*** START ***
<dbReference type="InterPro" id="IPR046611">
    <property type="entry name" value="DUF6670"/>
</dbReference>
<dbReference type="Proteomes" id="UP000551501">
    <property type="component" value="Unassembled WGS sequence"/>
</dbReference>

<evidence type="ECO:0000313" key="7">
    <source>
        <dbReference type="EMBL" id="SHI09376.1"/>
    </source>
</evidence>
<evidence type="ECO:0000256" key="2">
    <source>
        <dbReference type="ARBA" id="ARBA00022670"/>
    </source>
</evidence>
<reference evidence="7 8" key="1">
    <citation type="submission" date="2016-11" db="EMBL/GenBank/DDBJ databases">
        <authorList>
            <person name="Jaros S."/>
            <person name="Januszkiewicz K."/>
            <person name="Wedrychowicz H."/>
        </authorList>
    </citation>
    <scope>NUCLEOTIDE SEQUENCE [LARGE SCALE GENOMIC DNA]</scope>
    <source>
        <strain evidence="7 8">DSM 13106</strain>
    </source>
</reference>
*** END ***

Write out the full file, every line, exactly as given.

<dbReference type="InterPro" id="IPR046611">
    <property type="entry name" value="DUF6670"/>
</dbReference>
<dbReference type="Proteomes" id="UP000551501">
    <property type="component" value="Unassembled WGS sequence"/>
</dbReference>

<evidence type="ECO:0000313" key="7">
    <source>
        <dbReference type="EMBL" id="SHI09376.1"/>
    </source>
</evidence>
<evidence type="ECO:0000256" key="2">
    <source>
        <dbReference type="ARBA" id="ARBA00022670"/>
    </source>
</evidence>
<reference evidence="7 8" key="1">
    <citation type="submission" date="2016-11" db="EMBL/GenBank/DDBJ databases">
        <authorList>
            <person name="Jaros S."/>
            <person name="Januszkiewicz K."/>
            <person name="Wedrychowicz H."/>
        </authorList>
    </citation>
    <scope>NUCLEOTIDE SEQUENCE [LARGE SCALE GENOMIC DNA]</scope>
    <source>
        <strain evidence="7 8">DSM 13106</strain>
    </source>
</reference>